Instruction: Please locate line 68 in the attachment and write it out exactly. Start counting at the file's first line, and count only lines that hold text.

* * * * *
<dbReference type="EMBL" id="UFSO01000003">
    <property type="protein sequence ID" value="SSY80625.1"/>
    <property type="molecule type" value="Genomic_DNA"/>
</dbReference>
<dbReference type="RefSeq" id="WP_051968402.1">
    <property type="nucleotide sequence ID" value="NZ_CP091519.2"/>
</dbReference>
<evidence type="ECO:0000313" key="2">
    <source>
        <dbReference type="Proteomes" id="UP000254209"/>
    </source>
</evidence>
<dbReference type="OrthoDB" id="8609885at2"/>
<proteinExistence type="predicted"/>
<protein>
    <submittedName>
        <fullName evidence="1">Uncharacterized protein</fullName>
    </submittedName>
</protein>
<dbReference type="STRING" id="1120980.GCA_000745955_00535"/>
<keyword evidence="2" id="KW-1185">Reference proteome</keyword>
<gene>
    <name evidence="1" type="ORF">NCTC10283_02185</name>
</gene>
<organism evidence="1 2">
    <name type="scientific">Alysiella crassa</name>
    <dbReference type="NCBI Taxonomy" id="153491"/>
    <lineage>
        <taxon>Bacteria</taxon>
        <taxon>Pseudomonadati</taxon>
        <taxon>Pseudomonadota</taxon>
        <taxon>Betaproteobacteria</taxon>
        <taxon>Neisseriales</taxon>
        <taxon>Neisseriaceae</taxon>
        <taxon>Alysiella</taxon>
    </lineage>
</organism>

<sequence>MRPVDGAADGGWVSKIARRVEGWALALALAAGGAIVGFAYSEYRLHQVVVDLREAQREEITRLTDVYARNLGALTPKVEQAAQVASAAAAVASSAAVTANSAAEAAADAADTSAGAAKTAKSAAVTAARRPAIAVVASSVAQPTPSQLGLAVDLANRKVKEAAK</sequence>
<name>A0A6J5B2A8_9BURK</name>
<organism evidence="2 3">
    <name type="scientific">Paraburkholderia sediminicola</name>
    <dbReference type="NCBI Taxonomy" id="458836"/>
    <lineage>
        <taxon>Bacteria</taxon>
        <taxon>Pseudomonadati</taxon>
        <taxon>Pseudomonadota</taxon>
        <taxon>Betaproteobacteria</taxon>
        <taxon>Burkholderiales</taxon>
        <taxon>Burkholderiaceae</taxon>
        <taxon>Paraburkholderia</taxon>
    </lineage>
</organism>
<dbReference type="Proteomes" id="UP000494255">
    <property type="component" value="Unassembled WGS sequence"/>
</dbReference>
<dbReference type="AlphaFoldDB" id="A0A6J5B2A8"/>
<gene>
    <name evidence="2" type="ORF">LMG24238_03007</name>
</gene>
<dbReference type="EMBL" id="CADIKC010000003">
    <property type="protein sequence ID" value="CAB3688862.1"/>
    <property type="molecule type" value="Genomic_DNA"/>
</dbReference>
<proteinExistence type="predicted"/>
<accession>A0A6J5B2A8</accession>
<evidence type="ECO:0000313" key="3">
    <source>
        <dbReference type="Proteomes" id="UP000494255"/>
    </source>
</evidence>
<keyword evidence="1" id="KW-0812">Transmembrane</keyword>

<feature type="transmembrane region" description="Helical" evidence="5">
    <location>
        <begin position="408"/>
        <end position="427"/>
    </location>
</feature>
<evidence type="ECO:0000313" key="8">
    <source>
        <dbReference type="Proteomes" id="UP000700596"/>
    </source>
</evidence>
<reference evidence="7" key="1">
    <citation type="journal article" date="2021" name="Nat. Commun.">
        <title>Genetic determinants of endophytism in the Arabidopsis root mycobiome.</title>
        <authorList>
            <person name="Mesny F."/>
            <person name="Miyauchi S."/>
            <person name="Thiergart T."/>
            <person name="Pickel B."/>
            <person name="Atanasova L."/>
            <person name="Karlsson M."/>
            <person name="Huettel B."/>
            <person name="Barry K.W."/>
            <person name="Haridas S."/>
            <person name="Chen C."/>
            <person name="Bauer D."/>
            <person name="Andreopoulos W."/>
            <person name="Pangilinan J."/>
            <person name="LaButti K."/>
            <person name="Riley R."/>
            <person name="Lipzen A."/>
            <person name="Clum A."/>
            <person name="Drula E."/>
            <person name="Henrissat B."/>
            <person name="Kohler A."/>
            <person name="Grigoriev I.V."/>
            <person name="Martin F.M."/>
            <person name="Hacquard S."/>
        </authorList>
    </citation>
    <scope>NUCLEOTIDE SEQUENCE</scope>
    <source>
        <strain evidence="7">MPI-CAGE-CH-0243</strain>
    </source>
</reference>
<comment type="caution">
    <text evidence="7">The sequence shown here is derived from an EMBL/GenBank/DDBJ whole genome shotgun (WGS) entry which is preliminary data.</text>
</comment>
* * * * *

        <dbReference type="Proteomes" id="UP000494255"/>